Dog Limping – How to Get Your Dog Back on His Feet
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A number of things –– infections, injuries, or arthritis –– can sideline your dog, leaving him with a limp. Here’s how to figure out what’s wrong and get him the help he needs.
If you see that your dog is having trouble walking –– even if it doesn’t seem like that big a deal –– you should make an appointment with your veterinarian, who can determine the problem and offer targeted recommendations to help put the spring back in your dog’s step.
When you bring your pet in, your veterinarian will likely evaluate him with a thorough physical examination and may perform lab tests and X-rays to get to the root of the problem. Common causes of limping (also known as lameness) include infections such as Lyme disease, fractures, soft tissue (ligament, tendon, or muscle) injuries, and arthritis.
No matter the cause of the lameness, it’s very important that you follow your veterinarian’s recommendations for rehabilitation and recovery, as sometimes these instructions may help your dog recover fully and even avoid surgery. And if your dog does require surgery, careful rehabilitation can ward off additional problems. That’s essential, since a fracture or joint replacement site that becomes reinjured or infected can leave few treatment options for your dog.
Sprains, Strains, and Torn Ligaments
For minor injuries, such as a slight muscle pull, your veterinarian may limit your dog’s exercise and activity. Exercise restrictions usually include keeping your dog in a small space –– for example, a crate –– and taking him or her for only short walks on a leash. Closely following these instructions can sometimes keep minor injuries from requiring expensive treatment or even surgery. Your veterinarian may also prescribe anti-inflammatory medications to help ease your dog’s pain. You should only give your pet medications that are prescribed by your veterinarian.
Traumatic Injury and Joint Replacement
Complicated injuries require a more involved recovery period. Typically, full recovery from a complex fracture repair or hip replacement surgery takes at least two to three months, and some dogs need six months of careful monitoring and rehabilitation before they are completely recovered.
If your dog has a broken bone in his leg, it may be immobilized in a molded splint or cast for four to six weeks or possibly longer. If your dog must undergo complex joint surgery, your veterinarian may prescribe complete cage rest (see box), followed by another four weeks of exercise restriction. After that, your veterinarian will offer advice on gradually increasing your dog’s activity level.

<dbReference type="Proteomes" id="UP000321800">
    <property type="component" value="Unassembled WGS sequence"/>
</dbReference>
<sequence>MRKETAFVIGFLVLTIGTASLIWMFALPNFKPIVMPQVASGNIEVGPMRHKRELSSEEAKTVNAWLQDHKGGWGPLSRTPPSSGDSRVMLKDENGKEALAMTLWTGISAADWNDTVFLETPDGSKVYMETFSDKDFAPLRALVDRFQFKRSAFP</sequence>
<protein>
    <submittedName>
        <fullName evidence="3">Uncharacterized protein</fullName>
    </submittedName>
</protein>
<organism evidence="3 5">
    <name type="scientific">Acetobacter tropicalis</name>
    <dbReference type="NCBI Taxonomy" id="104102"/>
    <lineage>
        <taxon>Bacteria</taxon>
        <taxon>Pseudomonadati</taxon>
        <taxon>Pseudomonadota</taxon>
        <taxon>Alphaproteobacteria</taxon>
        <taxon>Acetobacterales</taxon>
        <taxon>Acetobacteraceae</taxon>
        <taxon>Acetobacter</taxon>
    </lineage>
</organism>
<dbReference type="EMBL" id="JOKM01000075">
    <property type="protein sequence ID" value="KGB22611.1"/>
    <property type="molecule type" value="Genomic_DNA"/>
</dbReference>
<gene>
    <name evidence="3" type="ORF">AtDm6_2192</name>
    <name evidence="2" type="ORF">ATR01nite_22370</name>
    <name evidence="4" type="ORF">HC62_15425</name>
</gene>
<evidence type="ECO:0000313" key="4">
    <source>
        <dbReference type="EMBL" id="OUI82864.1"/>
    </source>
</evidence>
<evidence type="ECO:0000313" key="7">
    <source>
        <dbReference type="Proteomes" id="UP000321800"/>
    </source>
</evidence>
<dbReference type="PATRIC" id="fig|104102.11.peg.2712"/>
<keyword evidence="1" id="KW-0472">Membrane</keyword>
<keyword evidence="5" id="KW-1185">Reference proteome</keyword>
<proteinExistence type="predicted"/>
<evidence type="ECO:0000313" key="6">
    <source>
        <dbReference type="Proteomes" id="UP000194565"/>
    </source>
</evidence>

In some cases, your veterinarian may also prescribe physical therapy, including massage and hydrotherapy, to help your dog heal.
Post-Surgery Care at Home
When you leave the hospital, your veterinarian will likely prescribe medications for you to give your dog. You’ll also need to check the cast or surgical site daily and keep your dog from scratching or chewing at the sutures or bandage. If he does, an Elizabethan collar –– also known as an “e” collar –– may be necessary.
Also smart: Monitor your dog’s behavior, appetite, and water intake. If you notice anything unusual –– for example, he seems strangely tired or agitated –– contact your veterinarian.
If you notice any of the following signs, get in touch with your veterinarian immediately:
- Swelling of the limb or surgical site
- Skin rash or pressure sores (red, blistered, or raw areas)
- Unusual smell or leakage from the surgical site
When taking your dog out for bathroom breaks, keep him on a leash at all times.
Follow any instructions you get about avoiding stairs and slippery floors, and ask whether you should attach the leash to a collar versus a harness. Also ask about the best way to lift or support your dog when necessary; your veterinarian may recommend using a towel to support your dog as he walks outside to relieve himself.
No matter the cause of your dog’s lameness, it’s critical to keep all recommended follow-up appointments, so that your veterinarian can monitor your pet’s progress. If sutures were used, your veterinarian may need to remove them. If a cast was placed, you vet will want to check it periodically and eventually remove it. He may also order X-rays or other tests to see how well the injury is healing.
Extra Tip: Cage Rest
Sometimes, veterinarians recommend “cage rest”: keeping your dog in an appropriately sized crate to restrict activity. This can be difficult for both you and your pet. If your veterinarian has advised you to keep your dog in a crate, it’s vitally important to do so, even if your pet is unhappy or seems to be healing. To make this trying time easier for your pooch by keeping him occupied with plenty of toys and an occasional low-calorie treat. You may also want to turn on a radio or television for company when no one is home or pamper him with daily grooming, which can be a welcome distraction. If your dog craves company, consider placing the cage in a high-traffic area where he can watch the household’s activity. But if he’s shy or nervous, it may be a better idea to keep the crate in a quiet room.
Oregon Veterinary Specialty Hospital (OVSH) has been serving the Portland and Beaverton area community since 1979. Drs. Steven F. Skinner (Neurology, Neurosurgery) and Robert T. Franklin (Internal medicine.) We welcome referrals from veterinarians all over the Pacific Northwest. Our goal is to help your pet regain health and live a long and happy life.
Oregon Veterinary Specialty Hospital
9339 SW Beaverton Hillsdale Hwy,
Beaverton, OR 97005.